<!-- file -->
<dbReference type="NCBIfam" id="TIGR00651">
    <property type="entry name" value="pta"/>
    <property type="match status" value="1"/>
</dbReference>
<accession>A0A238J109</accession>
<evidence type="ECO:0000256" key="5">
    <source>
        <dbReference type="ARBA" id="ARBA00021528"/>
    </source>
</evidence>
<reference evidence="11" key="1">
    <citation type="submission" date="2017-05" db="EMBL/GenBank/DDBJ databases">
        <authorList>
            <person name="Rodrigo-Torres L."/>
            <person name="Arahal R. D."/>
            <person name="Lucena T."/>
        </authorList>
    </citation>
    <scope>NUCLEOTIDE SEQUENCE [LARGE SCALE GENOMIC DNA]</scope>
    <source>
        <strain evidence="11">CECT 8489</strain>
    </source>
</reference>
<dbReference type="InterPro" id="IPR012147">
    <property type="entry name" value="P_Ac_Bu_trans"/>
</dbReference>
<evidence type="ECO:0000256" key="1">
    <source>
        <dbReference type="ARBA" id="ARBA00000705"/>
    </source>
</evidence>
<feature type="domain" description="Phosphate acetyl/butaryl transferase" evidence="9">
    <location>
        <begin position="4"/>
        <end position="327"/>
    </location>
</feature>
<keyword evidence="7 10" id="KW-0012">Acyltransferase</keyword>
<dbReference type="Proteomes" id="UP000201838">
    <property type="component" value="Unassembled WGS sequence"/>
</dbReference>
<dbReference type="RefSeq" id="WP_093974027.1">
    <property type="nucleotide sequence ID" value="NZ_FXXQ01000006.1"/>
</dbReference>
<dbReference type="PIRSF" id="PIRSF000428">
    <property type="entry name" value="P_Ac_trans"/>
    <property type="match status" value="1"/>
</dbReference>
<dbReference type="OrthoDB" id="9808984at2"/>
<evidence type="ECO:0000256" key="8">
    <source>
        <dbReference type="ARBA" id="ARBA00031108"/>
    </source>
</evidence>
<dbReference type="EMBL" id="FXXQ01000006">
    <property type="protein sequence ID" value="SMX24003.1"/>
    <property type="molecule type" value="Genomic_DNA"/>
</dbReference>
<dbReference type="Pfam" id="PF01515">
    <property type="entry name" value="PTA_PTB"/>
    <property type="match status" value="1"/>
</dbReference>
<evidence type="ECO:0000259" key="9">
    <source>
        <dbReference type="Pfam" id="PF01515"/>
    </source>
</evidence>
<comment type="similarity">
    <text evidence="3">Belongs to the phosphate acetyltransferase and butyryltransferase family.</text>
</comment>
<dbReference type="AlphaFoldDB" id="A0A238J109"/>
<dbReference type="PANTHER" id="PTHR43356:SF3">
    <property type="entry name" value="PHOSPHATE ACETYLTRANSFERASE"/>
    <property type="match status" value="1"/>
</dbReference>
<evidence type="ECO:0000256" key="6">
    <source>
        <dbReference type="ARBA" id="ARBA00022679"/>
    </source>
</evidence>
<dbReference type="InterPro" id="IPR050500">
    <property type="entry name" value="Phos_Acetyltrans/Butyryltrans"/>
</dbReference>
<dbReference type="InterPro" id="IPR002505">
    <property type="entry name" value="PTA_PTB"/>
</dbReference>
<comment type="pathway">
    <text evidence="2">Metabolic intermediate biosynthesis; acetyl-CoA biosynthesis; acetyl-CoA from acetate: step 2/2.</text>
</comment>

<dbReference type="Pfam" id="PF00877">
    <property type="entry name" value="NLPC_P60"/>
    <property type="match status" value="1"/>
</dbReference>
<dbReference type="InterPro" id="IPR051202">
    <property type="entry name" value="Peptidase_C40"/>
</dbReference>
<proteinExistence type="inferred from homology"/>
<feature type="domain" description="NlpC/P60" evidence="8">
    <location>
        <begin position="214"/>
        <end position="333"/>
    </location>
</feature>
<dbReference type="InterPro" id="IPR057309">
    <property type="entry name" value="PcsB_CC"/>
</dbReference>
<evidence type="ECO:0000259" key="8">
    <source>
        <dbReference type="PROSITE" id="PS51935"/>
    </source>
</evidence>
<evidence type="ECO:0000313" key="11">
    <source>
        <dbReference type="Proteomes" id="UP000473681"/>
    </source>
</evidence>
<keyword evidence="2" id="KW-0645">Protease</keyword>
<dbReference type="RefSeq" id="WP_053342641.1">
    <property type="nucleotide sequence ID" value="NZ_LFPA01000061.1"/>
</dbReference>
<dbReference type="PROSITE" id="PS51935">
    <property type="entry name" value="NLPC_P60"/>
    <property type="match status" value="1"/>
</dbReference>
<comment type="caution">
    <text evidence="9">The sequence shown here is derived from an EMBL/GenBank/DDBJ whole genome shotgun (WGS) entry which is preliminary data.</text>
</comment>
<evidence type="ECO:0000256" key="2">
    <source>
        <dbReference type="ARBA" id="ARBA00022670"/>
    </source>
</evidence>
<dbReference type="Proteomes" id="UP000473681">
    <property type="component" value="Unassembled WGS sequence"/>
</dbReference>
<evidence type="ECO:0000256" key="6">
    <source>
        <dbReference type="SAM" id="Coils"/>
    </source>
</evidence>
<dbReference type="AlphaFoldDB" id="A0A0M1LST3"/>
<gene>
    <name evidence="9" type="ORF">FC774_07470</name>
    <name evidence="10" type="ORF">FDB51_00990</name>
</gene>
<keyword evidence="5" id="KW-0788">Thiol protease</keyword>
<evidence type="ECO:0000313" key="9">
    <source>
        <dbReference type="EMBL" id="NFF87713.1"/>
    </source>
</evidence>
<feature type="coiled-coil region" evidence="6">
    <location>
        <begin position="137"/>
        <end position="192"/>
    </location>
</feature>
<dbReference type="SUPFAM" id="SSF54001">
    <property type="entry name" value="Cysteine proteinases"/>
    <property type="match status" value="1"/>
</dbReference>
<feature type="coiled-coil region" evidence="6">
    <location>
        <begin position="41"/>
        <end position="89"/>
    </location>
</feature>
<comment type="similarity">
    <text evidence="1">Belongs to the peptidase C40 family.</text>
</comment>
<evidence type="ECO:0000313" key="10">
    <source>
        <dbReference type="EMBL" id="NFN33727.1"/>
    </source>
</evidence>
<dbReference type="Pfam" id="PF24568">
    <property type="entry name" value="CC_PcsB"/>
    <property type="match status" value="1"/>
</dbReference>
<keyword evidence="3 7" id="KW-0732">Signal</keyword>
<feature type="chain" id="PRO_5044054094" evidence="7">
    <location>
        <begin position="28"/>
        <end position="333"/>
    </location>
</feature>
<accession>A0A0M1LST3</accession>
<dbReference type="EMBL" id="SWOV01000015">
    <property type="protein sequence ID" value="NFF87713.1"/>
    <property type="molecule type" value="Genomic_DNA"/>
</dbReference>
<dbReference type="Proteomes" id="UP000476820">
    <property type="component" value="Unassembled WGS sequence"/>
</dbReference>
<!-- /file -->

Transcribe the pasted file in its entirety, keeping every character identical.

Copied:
<dbReference type="NCBIfam" id="TIGR00651">
    <property type="entry name" value="pta"/>
    <property type="match status" value="1"/>
</dbReference>
<accession>A0A238J109</accession>
<evidence type="ECO:0000256" key="5">
    <source>
        <dbReference type="ARBA" id="ARBA00021528"/>
    </source>
</evidence>
<reference evidence="11" key="1">
    <citation type="submission" date="2017-05" db="EMBL/GenBank/DDBJ databases">
        <authorList>
            <person name="Rodrigo-Torres L."/>
            <person name="Arahal R. D."/>
            <person name="Lucena T."/>
        </authorList>
    </citation>
    <scope>NUCLEOTIDE SEQUENCE [LARGE SCALE GENOMIC DNA]</scope>
    <source>
        <strain evidence="11">CECT 8489</strain>
    </source>
</reference>
<dbReference type="InterPro" id="IPR012147">
    <property type="entry name" value="P_Ac_Bu_trans"/>
</dbReference>
<evidence type="ECO:0000256" key="1">
    <source>
        <dbReference type="ARBA" id="ARBA00000705"/>
    </source>
</evidence>
<feature type="domain" description="Phosphate acetyl/butaryl transferase" evidence="9">
    <location>
        <begin position="4"/>
        <end position="327"/>
    </location>
</feature>
<keyword evidence="7 10" id="KW-0012">Acyltransferase</keyword>
<dbReference type="Proteomes" id="UP000201838">
    <property type="component" value="Unassembled WGS sequence"/>
</dbReference>
<dbReference type="RefSeq" id="WP_093974027.1">
    <property type="nucleotide sequence ID" value="NZ_FXXQ01000006.1"/>
</dbReference>
<dbReference type="PIRSF" id="PIRSF000428">
    <property type="entry name" value="P_Ac_trans"/>
    <property type="match status" value="1"/>
</dbReference>
<dbReference type="OrthoDB" id="9808984at2"/>
<evidence type="ECO:0000256" key="8">
    <source>
        <dbReference type="ARBA" id="ARBA00031108"/>
    </source>
</evidence>
<dbReference type="EMBL" id="FXXQ01000006">
    <property type="protein sequence ID" value="SMX24003.1"/>
    <property type="molecule type" value="Genomic_DNA"/>
</dbReference>
<dbReference type="Pfam" id="PF01515">
    <property type="entry name" value="PTA_PTB"/>
    <property type="match status" value="1"/>
</dbReference>
<evidence type="ECO:0000259" key="9">
    <source>
        <dbReference type="Pfam" id="PF01515"/>
    </source>
</evidence>
<comment type="similarity">
    <text evidence="3">Belongs to the phosphate acetyltransferase and butyryltransferase family.</text>
</comment>
<dbReference type="AlphaFoldDB" id="A0A238J109"/>
<dbReference type="PANTHER" id="PTHR43356:SF3">
    <property type="entry name" value="PHOSPHATE ACETYLTRANSFERASE"/>
    <property type="match status" value="1"/>
</dbReference>
<evidence type="ECO:0000256" key="6">
    <source>
        <dbReference type="ARBA" id="ARBA00022679"/>
    </source>
</evidence>
<dbReference type="InterPro" id="IPR050500">
    <property type="entry name" value="Phos_Acetyltrans/Butyryltrans"/>
</dbReference>
<dbReference type="InterPro" id="IPR002505">
    <property type="entry name" value="PTA_PTB"/>
</dbReference>
<comment type="pathway">
    <text evidence="2">Metabolic intermediate biosynthesis; acetyl-CoA biosynthesis; acetyl-CoA from acetate: step 2/2.</text>
</comment>

<dbReference type="Pfam" id="PF00877">
    <property type="entry name" value="NLPC_P60"/>
    <property type="match status" value="1"/>
</dbReference>
<dbReference type="InterPro" id="IPR051202">
    <property type="entry name" value="Peptidase_C40"/>
</dbReference>
<proteinExistence type="inferred from homology"/>
<feature type="domain" description="NlpC/P60" evidence="8">
    <location>
        <begin position="214"/>
        <end position="333"/>
    </location>
</feature>
<dbReference type="InterPro" id="IPR057309">
    <property type="entry name" value="PcsB_CC"/>
</dbReference>
<evidence type="ECO:0000259" key="8">
    <source>
        <dbReference type="PROSITE" id="PS51935"/>
    </source>
</evidence>
<evidence type="ECO:0000313" key="11">
    <source>
        <dbReference type="Proteomes" id="UP000473681"/>
    </source>
</evidence>
<keyword evidence="2" id="KW-0645">Protease</keyword>
<dbReference type="RefSeq" id="WP_053342641.1">
    <property type="nucleotide sequence ID" value="NZ_LFPA01000061.1"/>
</dbReference>
<dbReference type="PROSITE" id="PS51935">
    <property type="entry name" value="NLPC_P60"/>
    <property type="match status" value="1"/>
</dbReference>
<comment type="caution">
    <text evidence="9">The sequence shown here is derived from an EMBL/GenBank/DDBJ whole genome shotgun (WGS) entry which is preliminary data.</text>
</comment>
<evidence type="ECO:0000256" key="2">
    <source>
        <dbReference type="ARBA" id="ARBA00022670"/>
    </source>
</evidence>
<dbReference type="Proteomes" id="UP000473681">
    <property type="component" value="Unassembled WGS sequence"/>
</dbReference>
<evidence type="ECO:0000256" key="6">
    <source>
        <dbReference type="SAM" id="Coils"/>
    </source>
</evidence>
<dbReference type="AlphaFoldDB" id="A0A0M1LST3"/>
<gene>
    <name evidence="9" type="ORF">FC774_07470</name>
    <name evidence="10" type="ORF">FDB51_00990</name>
</gene>
<keyword evidence="5" id="KW-0788">Thiol protease</keyword>
<evidence type="ECO:0000313" key="9">
    <source>
        <dbReference type="EMBL" id="NFF87713.1"/>
    </source>
</evidence>
<feature type="coiled-coil region" evidence="6">
    <location>
        <begin position="137"/>
        <end position="192"/>
    </location>
</feature>
<dbReference type="SUPFAM" id="SSF54001">
    <property type="entry name" value="Cysteine proteinases"/>
    <property type="match status" value="1"/>
</dbReference>
<feature type="coiled-coil region" evidence="6">
    <location>
        <begin position="41"/>
        <end position="89"/>
    </location>
</feature>
<comment type="similarity">
    <text evidence="1">Belongs to the peptidase C40 family.</text>
</comment>
<evidence type="ECO:0000313" key="10">
    <source>
        <dbReference type="EMBL" id="NFN33727.1"/>
    </source>
</evidence>
<dbReference type="Pfam" id="PF24568">
    <property type="entry name" value="CC_PcsB"/>
    <property type="match status" value="1"/>
</dbReference>
<keyword evidence="3 7" id="KW-0732">Signal</keyword>
<feature type="chain" id="PRO_5044054094" evidence="7">
    <location>
        <begin position="28"/>
        <end position="333"/>
    </location>
</feature>
<accession>A0A0M1LST3</accession>
<dbReference type="EMBL" id="SWOV01000015">
    <property type="protein sequence ID" value="NFF87713.1"/>
    <property type="molecule type" value="Genomic_DNA"/>
</dbReference>
<dbReference type="Proteomes" id="UP000476820">
    <property type="component" value="Unassembled WGS sequence"/>
</dbReference>